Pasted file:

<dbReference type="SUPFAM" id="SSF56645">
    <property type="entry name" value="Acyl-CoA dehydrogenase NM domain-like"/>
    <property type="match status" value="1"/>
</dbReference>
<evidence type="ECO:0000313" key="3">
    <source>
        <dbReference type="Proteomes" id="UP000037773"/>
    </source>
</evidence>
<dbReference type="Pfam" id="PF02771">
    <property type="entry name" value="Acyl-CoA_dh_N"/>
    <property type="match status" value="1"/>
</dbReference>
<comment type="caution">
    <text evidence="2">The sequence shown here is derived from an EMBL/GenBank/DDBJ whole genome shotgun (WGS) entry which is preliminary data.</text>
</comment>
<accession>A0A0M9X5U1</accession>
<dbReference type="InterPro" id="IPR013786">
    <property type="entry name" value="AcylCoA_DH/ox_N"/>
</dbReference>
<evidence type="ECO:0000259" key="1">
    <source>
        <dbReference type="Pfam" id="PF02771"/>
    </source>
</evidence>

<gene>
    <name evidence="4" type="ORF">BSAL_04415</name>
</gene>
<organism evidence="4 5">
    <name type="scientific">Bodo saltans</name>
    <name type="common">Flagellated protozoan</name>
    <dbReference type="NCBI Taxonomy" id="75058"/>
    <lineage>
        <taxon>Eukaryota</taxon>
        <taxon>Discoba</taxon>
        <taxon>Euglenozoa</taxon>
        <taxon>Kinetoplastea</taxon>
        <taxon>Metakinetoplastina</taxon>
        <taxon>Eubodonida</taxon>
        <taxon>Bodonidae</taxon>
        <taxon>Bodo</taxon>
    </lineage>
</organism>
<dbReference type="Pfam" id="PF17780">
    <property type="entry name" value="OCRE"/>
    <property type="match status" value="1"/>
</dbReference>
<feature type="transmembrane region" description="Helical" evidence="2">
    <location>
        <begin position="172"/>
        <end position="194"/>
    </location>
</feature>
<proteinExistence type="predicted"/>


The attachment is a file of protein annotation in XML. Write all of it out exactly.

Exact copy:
<dbReference type="SUPFAM" id="SSF56645">
    <property type="entry name" value="Acyl-CoA dehydrogenase NM domain-like"/>
    <property type="match status" value="1"/>
</dbReference>
<evidence type="ECO:0000313" key="3">
    <source>
        <dbReference type="Proteomes" id="UP000037773"/>
    </source>
</evidence>
<dbReference type="Pfam" id="PF02771">
    <property type="entry name" value="Acyl-CoA_dh_N"/>
    <property type="match status" value="1"/>
</dbReference>
<comment type="caution">
    <text evidence="2">The sequence shown here is derived from an EMBL/GenBank/DDBJ whole genome shotgun (WGS) entry which is preliminary data.</text>
</comment>
<accession>A0A0M9X5U1</accession>
<dbReference type="InterPro" id="IPR013786">
    <property type="entry name" value="AcylCoA_DH/ox_N"/>
</dbReference>
<evidence type="ECO:0000259" key="1">
    <source>
        <dbReference type="Pfam" id="PF02771"/>
    </source>
</evidence>

<gene>
    <name evidence="4" type="ORF">BSAL_04415</name>
</gene>
<organism evidence="4 5">
    <name type="scientific">Bodo saltans</name>
    <name type="common">Flagellated protozoan</name>
    <dbReference type="NCBI Taxonomy" id="75058"/>
    <lineage>
        <taxon>Eukaryota</taxon>
        <taxon>Discoba</taxon>
        <taxon>Euglenozoa</taxon>
        <taxon>Kinetoplastea</taxon>
        <taxon>Metakinetoplastina</taxon>
        <taxon>Eubodonida</taxon>
        <taxon>Bodonidae</taxon>
        <taxon>Bodo</taxon>
    </lineage>
</organism>
<dbReference type="Pfam" id="PF17780">
    <property type="entry name" value="OCRE"/>
    <property type="match status" value="1"/>
</dbReference>
<feature type="transmembrane region" description="Helical" evidence="2">
    <location>
        <begin position="172"/>
        <end position="194"/>
    </location>
</feature>
<proteinExistence type="predicted"/>